Additionally, the SJC found that officers cannot testify as to their lay opinion regarding impairment by marijuana as the scientific community has not developed any consenusus on the signs showing impairment by marijuana.

In an article from Chris Villani of the Boston Herald, the SJC was described as splitting the difference.  While that is a fair assessment of the decision,  I think the cautionary jury instruction will greatly reduce the value of the field tests to a jury, so while admissible, those assessments, as the Court refers to them, should have diminished weight in the eyes of the jury.  Further, the exclusion of lay opinion as to impairment leaves the jury without any testimony tying the observations to impairment from marijuana directly from the officer.  That is a significant benefit to the defense and based on the lack of scientific agreement on the signs of marijuana impairment, is a step forward in ensuring a defendant gets as fair trial.  The Gerhardt case was one where DelSignore Law submitted an amicus brief on behalf of the National College of DUI Defense on behalf of the defendant.

Tiger Woods was charged with DUI drugs in Florida.  According to the CNN news report, there was evidence of fresh damage to his car, he was found asleep at the wheel and failed field sobriety tests.  Woods did submit to a breath test and registered a 0.00, revealing no alcohol in his system according to the breath test results.

In Massachusetts, an OUI drugs charge involves proving the following.  That a person operated a motor vehicle, on a public way, while under the influence of a narcotic drug, depressant or stimulant.  The Commonwealth has the proven of proving what particular drug an individual is alleged to be under the influence of.  This is one of the more difficult elements of a DUI drugs charge for the Commonwealth to prove.  Often, if there are no drugs found in the car, no smell such as in an OUI marijuana case, the evidence will be based on an admission or statement of the motorist.

According to multiple media reports, including the Boston Herald, Woods admits to taking several prescription medications, pain killers and Vicodin.  The State will need expert testimony regarding the impact these medications would have on his ability to drive and will have to present evidence of the amount or quantity of the medication in his system.

Back in November of 2016, Massachusetts voters ultimately voiced their opinion and voted for the legalization of recreational marijuana. Supporters of such legalization have argued that the new law would take marijuana out of the ‘black market’ and would be subjected to applicable tax; marijuana would produce tax dollars for the state and would employ hundreds of local citizens. However, as recreational marijuana is a complex and hot topic circulating around Massachusetts, the Senate has declared that the law itself needs to be clarified and refined. Ultimately, this means changes, and supporters of its legalization are not on board with this.

Fox 25 news reported that Senate President Stanley Rosenberg, on addressing the voters who voiced their support for the legalization, mentioned that advocates should been prepared for such changes to happen. As of now, there is a 6-month delay for anyone attempting to open recreational marijuana stores for consumers. However, the legislature has been pondering many other changes, including but not limited to raising the legal age from 21 for possession, purchase and use, an increase on the marijuana tax rate, as well as lowering the amount of plants that can be grown in any given household.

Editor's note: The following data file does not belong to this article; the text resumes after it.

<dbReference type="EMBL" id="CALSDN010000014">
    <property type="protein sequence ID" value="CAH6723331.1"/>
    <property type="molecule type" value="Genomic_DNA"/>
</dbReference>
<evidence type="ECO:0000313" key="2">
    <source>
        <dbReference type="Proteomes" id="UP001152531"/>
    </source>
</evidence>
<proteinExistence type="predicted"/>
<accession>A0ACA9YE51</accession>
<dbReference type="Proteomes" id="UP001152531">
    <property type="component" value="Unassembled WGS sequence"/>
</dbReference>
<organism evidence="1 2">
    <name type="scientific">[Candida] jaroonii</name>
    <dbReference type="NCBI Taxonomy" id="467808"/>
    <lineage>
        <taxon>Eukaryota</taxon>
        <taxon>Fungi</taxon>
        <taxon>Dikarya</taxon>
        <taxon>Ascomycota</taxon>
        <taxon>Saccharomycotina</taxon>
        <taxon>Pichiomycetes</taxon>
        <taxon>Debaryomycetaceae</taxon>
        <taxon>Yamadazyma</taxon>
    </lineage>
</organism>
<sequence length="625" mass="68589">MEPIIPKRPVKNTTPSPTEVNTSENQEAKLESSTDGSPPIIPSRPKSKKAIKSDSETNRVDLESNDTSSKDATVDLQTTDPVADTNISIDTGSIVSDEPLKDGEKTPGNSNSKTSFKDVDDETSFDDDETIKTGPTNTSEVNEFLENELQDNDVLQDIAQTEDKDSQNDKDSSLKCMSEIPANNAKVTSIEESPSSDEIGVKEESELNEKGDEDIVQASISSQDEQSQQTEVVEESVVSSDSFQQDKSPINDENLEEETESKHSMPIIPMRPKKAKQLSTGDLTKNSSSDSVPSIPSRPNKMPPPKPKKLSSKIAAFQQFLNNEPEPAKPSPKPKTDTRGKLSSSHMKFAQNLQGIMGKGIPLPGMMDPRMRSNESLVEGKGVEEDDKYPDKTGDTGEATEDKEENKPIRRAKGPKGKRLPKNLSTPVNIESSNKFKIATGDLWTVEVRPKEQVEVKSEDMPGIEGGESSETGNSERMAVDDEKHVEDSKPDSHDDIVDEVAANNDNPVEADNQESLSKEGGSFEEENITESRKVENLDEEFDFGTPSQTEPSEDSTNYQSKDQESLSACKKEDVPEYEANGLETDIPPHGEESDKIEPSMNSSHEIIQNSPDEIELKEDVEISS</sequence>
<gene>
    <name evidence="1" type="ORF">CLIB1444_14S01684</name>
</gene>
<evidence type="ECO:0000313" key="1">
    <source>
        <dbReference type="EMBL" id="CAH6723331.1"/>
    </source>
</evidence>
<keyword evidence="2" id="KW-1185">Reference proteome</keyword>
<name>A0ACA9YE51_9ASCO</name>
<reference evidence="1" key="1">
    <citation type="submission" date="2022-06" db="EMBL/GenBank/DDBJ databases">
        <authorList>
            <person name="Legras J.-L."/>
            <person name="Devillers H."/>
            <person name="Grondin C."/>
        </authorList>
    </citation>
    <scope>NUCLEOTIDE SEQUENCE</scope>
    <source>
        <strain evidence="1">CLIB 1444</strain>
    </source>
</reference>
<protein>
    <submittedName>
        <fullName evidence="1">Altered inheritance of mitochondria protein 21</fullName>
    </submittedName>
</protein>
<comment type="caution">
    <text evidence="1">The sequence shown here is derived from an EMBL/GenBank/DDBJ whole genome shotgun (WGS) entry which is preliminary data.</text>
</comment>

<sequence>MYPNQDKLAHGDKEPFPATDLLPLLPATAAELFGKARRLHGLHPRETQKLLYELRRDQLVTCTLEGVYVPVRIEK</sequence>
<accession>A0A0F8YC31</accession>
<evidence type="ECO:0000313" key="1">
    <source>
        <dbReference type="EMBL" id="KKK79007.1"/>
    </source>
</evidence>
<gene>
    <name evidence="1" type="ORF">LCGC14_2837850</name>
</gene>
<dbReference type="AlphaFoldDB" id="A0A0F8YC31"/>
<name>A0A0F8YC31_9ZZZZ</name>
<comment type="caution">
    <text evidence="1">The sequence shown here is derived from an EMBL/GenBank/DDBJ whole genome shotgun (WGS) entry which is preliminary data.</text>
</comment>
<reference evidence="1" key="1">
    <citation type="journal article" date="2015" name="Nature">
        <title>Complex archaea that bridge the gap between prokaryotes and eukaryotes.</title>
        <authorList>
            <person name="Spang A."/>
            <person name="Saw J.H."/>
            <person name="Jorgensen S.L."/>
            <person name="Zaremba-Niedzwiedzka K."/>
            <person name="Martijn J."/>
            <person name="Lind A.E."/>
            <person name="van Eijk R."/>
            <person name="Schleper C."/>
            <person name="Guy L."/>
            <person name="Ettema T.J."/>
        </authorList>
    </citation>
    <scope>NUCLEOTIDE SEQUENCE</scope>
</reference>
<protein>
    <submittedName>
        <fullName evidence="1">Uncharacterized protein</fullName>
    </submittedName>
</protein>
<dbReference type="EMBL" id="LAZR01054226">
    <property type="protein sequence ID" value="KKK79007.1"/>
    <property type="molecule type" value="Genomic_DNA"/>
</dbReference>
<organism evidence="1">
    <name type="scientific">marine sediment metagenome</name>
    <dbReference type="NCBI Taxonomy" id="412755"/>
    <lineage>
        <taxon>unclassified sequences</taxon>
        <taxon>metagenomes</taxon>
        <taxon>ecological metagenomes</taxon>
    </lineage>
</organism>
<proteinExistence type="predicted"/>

In relation to the push for an increased tax rate, legislators argue that the current proposed law is simply too low and will more than likely not be enough to even cover regulatory costs. As of right now the maximum (and total) tax rate proposed is 12%. Other states where legalized recreational marijuana has made waves has tax rates as high as 37% (Washington) and 29% (Colorado). The hesitancy to allow home growers to have up 12 plants produces fear for the legislature, as they believe the more plants a person is able to grow, the more likely they will sell their products to consumers illegally.

Field sobriety tests are commonly used in OUI alcohol cases. The Massachusetts Supreme Court will address, in the case of Commonwealth v. Gerhardt, whether these tests are accurate and reliable for when someone is arrested for OUI marijuana in Massachusetts.

The police have been using field sobriety tests to help them form an opinion as to whether someone is under the influence of marijuana. However, there is very little scientific evidence that these tests are accurate and reliable for someone impaired by marijuana. The tests were never studied to determine impairment with marijuana, rather they were studied only in relation to alcohol.

The case before the Massachusetts Supreme Court is going to review studies and literature showing that these tests are not very accurate for when someone is impaired by marijuana.

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A Washington State University professor is currently developing the first portable breathalyzer that tests for marijuana substance consumed by a driver. Washington law enforcement agencies are particularly enthusiastic about the test, as more and more drivers are operating while under the influence of marijuana in one of only two states who have legalized marijuana.

Currently, law enforcement can only test for marijuana consumption through blood tests at a lab. These tests are time consuming, complicated, and expensive. The new marijuana breath test is designed to detect a primary chemical ingredient – THC – in the driver’s breath immediately after the driver is pulled over. A portable breath test for marijuana will enable officers to more accurately identify drivers who operate while under the influence of marijuana, by allowing them to rely on the breathalyzer’s measurements rather the officers’ own observations.

Like most alcohol breathalyzers, marijuana breathalyzer devices will likely be susceptible to error. There are currently several ways for an experienced criminal defense attorney to challenge the results of an alcohol breathalyzer – from the manner in which the test was administered to the significance of the chemical ingredients that a breathalyzer actually detects and measures. These challenges could also be expected in a prosecution relying on a marijuana breathalyzer test result. But still, the invention of a marijuana breathalyzer is likely to lead to substantially tougher prosecution of this type of offense – not only in Colorado and Washington where driving while under the influence of marijuana is explicitly a crime, but in other states as well. USA Today along with several media outlets reported on this story.